Proper 16A, 8/27/2017
St John’s Episcopal Church, Kirkland
How many of you are frustrated or angry about something that’s happened in the last month?
How many of you are worried, about yourself or someone you care about?
How many of you are worn out?
Isaiah is speaking directly to many of us today, to those of us who are tired of hatred and anger; to those who are afraid; to those who are beginning to lose hope that a better world is possible with humans in it. Isaiah was speaking to a people who knew hardship. They knew war and struggle. Their way of life had been nearly eradicated, their hopes of a kingdom ruled by God and justice had been crushed. They were close to losing hope. And in every generation after, when the world is at its darkest, God’s people have come back to Isaiah’s words.
Because Isaiah tells us the one great Truth that we must never forget, the Truth that has kept Jewish people going through conquest and exile and horrific torture. Even in death: that Truth is startling simple but it changes everything.
God, Isaiah says, is faithful. It is what God is. God remains faithful through rejection and disaster. God remains faithful through human sin, and rebellion, and hopelessness.
It is the truth Isaiah wants us to hear today. We are the children of Israel, and we have wandered far and wide, but we come from her quarry. We stand on the rock that is the covenant. God, we are promised, is faithful. Always and forever. Where we see only destruction and wastelands God sees possibility. Where we see hatred and division, God sees beloved children. Where we see the impossible, God sees possibility.
God set aside the Jewish people out of all the world to be a light to the world, to share the Truth they had discovered, to teach all God’s children of the faithfulness, the love, of God. You see Isaiah doesn’t just promise that God will turn Zion’s wastelands into gardens, or her mourning into gladness. Isaiah doesn’t just have good news for the faithful of Israel.
Today Isaiah offers hope that is active. It is not the passive hope of a someday eden, nor of a future in which God will magically transform the lives of Israel alone. Instead, Isaiah promises the Jewish people the hope of spreading their light to all peoples. Isaiah reminds them that they are to be light, that they are to teach and enact justice, that they are to share wisdom with all they encounter. He tells this to people living in exile, people living under the dominion of a foreign power.
He isn’t talking about manifest destiny, he isn’t talking about converting the world. He is demanding that we show forth the faithfulness of God. That while God is turning our wastelands into gardens we must be doing the same for our broken world. God hewed you out of a rock, formed and shaped you in the quarry of your family and your faith community, who in turn were shaped from theirs back to Abraham and Sarah. The good and the bad went into who you are today. And God has been there, guiding and cajoling, and encouraging even (or maybe especially) in the moments that seemed darkest.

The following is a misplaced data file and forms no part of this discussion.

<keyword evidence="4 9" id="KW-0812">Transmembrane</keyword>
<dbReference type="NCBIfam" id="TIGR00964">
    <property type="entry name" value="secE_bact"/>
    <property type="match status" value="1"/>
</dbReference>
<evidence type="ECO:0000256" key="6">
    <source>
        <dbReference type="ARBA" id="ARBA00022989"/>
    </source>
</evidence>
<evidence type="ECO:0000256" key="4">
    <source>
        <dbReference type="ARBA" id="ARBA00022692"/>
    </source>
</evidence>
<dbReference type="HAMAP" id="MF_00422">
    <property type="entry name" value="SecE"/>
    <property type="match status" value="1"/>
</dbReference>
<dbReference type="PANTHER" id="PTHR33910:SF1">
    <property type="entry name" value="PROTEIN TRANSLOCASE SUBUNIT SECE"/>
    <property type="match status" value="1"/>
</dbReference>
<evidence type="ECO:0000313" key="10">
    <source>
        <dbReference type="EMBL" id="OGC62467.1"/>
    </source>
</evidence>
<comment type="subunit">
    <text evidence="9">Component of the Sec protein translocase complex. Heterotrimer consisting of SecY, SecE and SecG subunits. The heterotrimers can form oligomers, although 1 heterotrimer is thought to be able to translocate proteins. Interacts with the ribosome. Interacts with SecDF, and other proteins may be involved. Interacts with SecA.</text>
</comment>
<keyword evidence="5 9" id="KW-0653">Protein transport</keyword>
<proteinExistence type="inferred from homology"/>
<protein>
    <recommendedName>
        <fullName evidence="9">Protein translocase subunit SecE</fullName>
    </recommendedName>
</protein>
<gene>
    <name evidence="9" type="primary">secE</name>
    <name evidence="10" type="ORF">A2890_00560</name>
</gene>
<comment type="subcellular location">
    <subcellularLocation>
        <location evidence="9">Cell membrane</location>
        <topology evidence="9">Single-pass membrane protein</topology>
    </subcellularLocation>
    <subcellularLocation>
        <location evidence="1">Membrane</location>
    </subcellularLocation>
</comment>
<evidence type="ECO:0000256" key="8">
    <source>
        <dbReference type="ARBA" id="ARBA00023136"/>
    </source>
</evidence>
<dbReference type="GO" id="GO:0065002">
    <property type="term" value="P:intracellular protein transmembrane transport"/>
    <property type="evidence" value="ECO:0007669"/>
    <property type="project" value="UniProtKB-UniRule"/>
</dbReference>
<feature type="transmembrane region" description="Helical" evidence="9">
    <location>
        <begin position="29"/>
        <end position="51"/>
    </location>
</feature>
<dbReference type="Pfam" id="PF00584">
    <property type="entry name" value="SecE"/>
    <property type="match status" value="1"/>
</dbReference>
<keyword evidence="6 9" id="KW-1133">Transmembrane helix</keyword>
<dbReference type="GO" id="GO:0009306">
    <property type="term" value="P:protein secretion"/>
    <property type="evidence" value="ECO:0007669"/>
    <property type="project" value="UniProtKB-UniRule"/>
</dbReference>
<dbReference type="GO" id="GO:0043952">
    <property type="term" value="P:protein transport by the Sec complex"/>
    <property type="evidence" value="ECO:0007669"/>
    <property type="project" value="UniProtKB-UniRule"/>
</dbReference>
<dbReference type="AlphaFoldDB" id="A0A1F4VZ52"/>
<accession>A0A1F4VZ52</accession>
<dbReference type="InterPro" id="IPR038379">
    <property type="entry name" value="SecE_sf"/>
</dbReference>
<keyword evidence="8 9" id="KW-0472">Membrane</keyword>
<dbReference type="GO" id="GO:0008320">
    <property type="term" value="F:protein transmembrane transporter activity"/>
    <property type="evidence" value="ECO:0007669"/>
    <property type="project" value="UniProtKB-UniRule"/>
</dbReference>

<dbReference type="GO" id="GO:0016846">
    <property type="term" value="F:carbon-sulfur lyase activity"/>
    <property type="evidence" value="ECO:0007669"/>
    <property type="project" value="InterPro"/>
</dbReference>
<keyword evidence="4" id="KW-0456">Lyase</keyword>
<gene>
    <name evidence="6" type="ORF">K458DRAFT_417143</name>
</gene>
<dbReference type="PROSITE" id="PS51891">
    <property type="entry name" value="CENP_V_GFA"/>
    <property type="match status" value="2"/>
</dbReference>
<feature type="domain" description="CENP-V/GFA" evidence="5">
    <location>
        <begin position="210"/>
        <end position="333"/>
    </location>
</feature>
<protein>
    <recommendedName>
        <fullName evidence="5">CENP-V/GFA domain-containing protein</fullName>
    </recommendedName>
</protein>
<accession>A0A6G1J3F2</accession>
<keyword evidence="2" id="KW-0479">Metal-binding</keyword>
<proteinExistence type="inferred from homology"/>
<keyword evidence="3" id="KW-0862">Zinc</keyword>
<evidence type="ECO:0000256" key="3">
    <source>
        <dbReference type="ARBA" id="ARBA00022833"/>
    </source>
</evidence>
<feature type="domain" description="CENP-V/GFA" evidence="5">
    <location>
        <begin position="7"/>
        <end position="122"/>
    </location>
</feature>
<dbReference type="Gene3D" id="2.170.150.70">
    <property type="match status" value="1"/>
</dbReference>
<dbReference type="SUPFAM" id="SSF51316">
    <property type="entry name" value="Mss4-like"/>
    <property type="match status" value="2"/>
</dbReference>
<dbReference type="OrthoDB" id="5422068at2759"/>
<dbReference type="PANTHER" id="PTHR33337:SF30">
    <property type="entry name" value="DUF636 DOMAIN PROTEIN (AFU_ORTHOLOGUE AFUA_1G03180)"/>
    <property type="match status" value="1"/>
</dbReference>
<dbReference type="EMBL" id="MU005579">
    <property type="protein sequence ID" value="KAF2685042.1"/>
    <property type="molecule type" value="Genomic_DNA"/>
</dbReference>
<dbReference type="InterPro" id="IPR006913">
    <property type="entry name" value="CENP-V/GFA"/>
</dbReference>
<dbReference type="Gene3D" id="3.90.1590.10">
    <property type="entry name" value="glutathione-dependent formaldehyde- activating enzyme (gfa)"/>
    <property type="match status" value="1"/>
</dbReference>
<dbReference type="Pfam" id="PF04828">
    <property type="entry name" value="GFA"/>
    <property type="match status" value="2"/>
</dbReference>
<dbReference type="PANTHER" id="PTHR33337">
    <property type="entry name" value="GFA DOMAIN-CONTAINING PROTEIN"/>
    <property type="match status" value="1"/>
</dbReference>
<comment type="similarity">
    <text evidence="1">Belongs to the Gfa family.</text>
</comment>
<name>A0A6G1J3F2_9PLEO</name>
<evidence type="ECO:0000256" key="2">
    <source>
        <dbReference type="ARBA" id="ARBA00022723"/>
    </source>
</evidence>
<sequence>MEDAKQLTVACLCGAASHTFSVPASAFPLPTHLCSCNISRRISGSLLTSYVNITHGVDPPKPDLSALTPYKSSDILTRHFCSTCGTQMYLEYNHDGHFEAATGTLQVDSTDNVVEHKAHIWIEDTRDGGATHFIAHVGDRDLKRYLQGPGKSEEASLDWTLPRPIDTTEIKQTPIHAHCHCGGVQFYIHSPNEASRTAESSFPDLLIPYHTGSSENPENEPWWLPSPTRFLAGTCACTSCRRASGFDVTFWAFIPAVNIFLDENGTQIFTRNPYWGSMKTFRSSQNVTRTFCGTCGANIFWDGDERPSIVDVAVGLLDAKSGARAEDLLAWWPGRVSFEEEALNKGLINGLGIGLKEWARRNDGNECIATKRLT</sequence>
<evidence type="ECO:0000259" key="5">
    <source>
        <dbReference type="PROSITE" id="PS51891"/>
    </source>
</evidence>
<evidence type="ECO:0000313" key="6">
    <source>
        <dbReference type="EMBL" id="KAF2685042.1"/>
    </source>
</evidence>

You are not perfect, but God doesn’t use the perfect, God uses broken people like you and I and Sarah and Mary and Peter. And on we flawed foundations hope gets built.
Or world has grown dark. Who thought we’d be thinking about nuclear war so many decades after the iron curtain came down? Who thought that in the 21st century we’d be fighting Nazis and Klan? Yet here we are. The desert needs our water, even if it is the water of our tears. The wilderness needs our care. We and all of God’s other lights together: Jews and Muslims and folks who don’t even believe in God, but who do believe in love and justice. The seeds of a new world are all around us. In young passionate people who might never enter the doors of our church, but who are part of God’s plan. We are not alone dear ones as light bearers in this dark world.
Every month we see that as God’s community dinner and grown and grown. It’s not a St. John’s ministry anymore. It’s God’s ministry among and with our neighbors. We’ve seen it in families who find shelter under God’s roof every night. We’ve seen it as faith leaders from our Jewish and Muslim brothers and sisters have come to share with us. The darkness is vast and wide and roars like a lion. But the light is here, small and quiet as a kiss; but utterly unstoppable. Because the Spirit of God is breathing on our flames and they will become a fire to light up the whole world. Do not lose faith, brothers and sisters.
Remember the rock from which you were hewn. Remember those who came before you. And remember, that God who is faithful and loving is making a way in the darkness for the whole world.
That we must be the light of hope to those living in darkness, that we must be the voices of justice to those crying out for it. We who know a faithful God, a loving and merciful God
The promise of God, abundance out of what seems impossible.